The End

It’s good to be back after a two week break, although ‘break’ is probably the wrong word – most of that time having been spent frantically finishing off Britannia’s Dragon, which has now gone off to the publisher! This is my fourth non-fiction historical book, so I think I’m now probably qualified to pass on some of […]

A Hope and A Sandwich: The Naming of Stuart Warships, c1660-c1714, Part 2

Back to post-Olympics reality! As promised, today’s post is the second part of my study of post-1660 warship names, originally intended for publication in an academic journal. I originally thought that this would be the concluding part, but I think the remaining material is too long for just one post, so I’ll postpone the conclusion […]

Fubbs Yes, Mum No: The Naming of British Warships, c.1660-c.1714, Part 1

The material in this week’s post (to be continued in a fortnight – I’ll be at the Olympic Stadium in a week’s time!) was originally intended as the basis for an article in an academic journal. Two things changed my mind, and made me decide to publish it here instead: firstly, I didn’t really have […]

The Comfort Zone

One of the challenges and delights of working on my new non-fiction book, Britannia’s Dragon: A Naval History of Wales, is that it’s taking me into all sorts of uncharted territory and, in some cases, territory I’m revisiting after many years. The book is meant to cover the entire time period from the Romans (AD 60, to […]

Coast of Ages

I spent the whole of last week on a Britannia’s Dragon research trip in north-west Wales. Coming originally from the south-west of the country, where it’s far easier and quicker to get to London than to the north, I knew Anglesey and Snowdonia quite well but didn’t really know the Llyn Peninsula, and this proved […]

Navy and Nation

Last week I attended the ‘Navy is the Nation’ conference at the National Museum of the Royal Navy in Portsmouth naval base. Despite being held against a backdrop of intermittent storms sweeping in from the Solent, this proved to be a very enjoyable affair, superbly organised by Simon Williams and Matt Chorley. I was one […]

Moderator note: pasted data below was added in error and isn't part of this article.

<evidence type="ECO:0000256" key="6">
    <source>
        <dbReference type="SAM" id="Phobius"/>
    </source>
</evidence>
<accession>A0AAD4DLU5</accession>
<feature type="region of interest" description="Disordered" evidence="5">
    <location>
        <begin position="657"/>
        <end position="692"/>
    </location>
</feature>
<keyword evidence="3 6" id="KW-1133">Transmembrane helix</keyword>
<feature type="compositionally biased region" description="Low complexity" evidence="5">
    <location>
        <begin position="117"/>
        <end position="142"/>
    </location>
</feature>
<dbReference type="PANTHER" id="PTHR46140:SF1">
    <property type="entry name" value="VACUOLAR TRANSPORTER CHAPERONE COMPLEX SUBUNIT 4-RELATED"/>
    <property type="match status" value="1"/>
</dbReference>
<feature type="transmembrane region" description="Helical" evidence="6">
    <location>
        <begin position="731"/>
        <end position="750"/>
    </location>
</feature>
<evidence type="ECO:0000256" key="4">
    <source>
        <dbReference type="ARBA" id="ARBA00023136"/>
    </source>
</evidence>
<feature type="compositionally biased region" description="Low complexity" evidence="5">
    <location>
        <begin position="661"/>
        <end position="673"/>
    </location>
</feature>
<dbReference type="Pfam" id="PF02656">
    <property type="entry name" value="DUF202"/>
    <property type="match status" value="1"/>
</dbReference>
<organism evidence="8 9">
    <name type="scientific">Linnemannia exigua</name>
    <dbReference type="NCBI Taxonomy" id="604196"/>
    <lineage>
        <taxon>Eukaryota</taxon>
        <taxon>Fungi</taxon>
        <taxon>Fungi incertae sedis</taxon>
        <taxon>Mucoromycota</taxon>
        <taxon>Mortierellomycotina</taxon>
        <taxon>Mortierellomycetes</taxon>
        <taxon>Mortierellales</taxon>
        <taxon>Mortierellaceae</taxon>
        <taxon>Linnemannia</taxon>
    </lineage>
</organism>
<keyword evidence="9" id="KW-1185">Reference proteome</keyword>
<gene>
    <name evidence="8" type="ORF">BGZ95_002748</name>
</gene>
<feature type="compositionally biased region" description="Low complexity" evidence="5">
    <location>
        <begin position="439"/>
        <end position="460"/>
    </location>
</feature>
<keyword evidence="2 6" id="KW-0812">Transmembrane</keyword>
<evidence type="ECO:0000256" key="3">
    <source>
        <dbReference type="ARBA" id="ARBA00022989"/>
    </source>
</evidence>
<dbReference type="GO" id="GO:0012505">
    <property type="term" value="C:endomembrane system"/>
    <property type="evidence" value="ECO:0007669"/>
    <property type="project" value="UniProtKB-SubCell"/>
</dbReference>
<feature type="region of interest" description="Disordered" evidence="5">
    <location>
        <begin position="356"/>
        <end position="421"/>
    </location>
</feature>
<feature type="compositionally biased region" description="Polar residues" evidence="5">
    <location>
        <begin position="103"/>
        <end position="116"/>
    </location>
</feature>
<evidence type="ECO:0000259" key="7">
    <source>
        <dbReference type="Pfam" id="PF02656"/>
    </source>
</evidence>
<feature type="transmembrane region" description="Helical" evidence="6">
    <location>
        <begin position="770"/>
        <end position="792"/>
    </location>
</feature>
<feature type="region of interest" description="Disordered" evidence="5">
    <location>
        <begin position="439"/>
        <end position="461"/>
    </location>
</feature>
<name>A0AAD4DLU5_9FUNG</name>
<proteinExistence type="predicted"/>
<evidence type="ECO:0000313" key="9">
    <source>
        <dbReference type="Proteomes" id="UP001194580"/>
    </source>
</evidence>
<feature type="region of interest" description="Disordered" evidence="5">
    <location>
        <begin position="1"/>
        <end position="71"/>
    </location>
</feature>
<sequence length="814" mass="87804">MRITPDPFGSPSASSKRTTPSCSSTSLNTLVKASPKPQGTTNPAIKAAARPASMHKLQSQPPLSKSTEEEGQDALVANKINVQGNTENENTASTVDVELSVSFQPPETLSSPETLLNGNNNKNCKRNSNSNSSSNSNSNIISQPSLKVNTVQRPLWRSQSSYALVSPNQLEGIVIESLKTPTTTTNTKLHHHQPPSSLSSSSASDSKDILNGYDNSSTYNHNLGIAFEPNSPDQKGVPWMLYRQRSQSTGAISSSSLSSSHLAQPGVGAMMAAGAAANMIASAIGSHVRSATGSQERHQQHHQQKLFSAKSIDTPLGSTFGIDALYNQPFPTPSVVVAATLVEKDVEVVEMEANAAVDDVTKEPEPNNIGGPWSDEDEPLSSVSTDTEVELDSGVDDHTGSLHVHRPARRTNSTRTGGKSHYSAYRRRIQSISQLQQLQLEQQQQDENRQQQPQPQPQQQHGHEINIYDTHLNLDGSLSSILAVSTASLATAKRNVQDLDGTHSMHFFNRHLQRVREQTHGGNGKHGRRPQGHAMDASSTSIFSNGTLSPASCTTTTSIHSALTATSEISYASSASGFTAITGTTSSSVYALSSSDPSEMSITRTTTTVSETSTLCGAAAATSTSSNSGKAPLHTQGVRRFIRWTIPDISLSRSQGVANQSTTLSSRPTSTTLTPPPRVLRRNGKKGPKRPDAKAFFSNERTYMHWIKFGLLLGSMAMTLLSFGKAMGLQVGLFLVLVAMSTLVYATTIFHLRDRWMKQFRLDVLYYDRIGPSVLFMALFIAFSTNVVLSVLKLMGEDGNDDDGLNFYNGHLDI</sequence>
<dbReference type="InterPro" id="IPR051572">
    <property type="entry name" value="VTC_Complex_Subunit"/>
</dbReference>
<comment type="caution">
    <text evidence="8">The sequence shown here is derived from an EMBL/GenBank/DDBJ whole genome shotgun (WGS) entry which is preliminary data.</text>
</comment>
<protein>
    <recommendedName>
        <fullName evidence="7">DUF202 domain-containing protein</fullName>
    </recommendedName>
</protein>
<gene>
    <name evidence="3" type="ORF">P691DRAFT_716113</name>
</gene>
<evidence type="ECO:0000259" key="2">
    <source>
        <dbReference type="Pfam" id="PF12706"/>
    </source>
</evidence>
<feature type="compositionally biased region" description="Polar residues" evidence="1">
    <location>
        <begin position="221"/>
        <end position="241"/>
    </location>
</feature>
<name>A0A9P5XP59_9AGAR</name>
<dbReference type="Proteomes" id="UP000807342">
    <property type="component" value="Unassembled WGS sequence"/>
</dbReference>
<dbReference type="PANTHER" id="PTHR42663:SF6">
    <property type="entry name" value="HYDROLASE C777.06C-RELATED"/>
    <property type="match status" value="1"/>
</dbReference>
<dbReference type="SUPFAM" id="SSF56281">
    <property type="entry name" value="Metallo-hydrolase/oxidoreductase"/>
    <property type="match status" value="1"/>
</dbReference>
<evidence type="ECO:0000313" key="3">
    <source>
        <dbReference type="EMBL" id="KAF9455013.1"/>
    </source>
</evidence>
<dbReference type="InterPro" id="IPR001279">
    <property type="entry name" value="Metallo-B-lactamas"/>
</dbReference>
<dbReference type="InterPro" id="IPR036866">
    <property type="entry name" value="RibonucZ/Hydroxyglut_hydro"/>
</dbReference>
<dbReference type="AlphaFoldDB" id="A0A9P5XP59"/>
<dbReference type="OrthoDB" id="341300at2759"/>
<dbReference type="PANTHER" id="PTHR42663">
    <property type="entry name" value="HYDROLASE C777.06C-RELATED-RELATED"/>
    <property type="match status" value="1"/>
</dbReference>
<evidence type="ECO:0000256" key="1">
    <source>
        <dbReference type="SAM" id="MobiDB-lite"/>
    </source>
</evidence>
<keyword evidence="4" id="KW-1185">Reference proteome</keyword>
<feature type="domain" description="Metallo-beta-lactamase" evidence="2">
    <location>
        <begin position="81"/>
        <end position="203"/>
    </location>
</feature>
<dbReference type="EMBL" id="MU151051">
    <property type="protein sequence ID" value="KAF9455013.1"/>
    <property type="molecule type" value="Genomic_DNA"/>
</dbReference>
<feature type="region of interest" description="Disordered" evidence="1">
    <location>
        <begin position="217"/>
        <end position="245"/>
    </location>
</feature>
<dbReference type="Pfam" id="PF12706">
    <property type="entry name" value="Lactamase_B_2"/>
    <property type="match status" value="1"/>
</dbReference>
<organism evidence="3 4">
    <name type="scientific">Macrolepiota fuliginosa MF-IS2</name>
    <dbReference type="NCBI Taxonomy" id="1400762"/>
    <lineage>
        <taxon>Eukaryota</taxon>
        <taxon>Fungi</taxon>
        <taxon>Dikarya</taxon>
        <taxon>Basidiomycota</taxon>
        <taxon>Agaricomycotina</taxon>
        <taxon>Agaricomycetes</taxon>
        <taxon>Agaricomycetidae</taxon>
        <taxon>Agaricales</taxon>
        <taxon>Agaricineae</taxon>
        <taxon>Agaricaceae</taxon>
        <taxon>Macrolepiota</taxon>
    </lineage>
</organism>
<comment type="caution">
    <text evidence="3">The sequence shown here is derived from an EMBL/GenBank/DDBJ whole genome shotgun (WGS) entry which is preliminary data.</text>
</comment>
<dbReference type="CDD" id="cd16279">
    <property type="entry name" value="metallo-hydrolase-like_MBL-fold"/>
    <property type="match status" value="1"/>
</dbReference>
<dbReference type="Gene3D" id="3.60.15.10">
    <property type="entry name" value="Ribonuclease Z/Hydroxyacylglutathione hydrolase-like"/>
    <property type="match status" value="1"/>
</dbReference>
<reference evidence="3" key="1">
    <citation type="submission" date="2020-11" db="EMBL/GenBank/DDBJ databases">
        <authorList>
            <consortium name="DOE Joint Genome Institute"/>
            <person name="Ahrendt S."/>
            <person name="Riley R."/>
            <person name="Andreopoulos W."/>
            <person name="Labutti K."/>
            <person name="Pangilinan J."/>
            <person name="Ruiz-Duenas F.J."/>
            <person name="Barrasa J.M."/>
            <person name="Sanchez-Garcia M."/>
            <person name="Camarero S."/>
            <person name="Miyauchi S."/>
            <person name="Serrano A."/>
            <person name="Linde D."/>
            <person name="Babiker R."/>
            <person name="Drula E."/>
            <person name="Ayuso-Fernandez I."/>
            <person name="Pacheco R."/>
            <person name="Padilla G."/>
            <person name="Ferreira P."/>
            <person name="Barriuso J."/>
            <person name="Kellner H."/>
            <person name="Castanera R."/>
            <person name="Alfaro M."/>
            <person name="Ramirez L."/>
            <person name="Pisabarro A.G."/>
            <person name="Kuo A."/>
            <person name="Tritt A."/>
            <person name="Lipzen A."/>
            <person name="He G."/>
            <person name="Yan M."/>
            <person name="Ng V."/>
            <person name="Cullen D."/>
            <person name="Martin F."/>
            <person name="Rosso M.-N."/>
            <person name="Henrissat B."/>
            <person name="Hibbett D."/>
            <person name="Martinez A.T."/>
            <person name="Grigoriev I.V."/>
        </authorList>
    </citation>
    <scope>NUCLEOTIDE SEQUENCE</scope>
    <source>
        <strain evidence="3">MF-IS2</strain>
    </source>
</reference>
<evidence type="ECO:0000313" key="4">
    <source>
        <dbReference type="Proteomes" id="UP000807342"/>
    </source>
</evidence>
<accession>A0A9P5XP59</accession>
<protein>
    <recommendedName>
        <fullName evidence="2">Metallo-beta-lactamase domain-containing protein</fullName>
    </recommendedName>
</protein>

1665: The Second Blast

In the summer of 1665, while plague was beginning to spread in London, one of the greatest battles of the sailing era took place. The Battle of Lowestoft ‘was one of the most blue-blooded battles of the age of sail. The British fleet was commanded in person by James, Duke of York, Lord High Admiral, heir […]

1665: The First Blast

The new Quinton novel, The Blast That Tears The Skies, is set against the dramatic events of the year 1665. This is one of the few dates in British history that most schoolchildren allegedly still know, but its prominence is due principally to the dreadful outbreak of plague that swept through London that summer – and from […]

The Princes, the Removal Men and the Big Hole in the Ground

It’s been a busy week! On Saturday I chaired the Naval Dockyards Society AGM at the National Maritime Museum, Greenwich, before joining a party of society members on a walking tour of the site of the old Deptford royal dockyard. This is currently the location of a huge and ongoing archaeological dig preparatory to redevelopment […]

Captains and Kings

First, apologies for not posting last week. As I mentioned on Twitter, I paid the price for getting too carried away on ‘Quinton 4’, The Lion of Midnight, and typing over 8,000 words in two days with little regard for ‘elf ‘n’ safety’. The result was that I woke up the next morning with a hand […]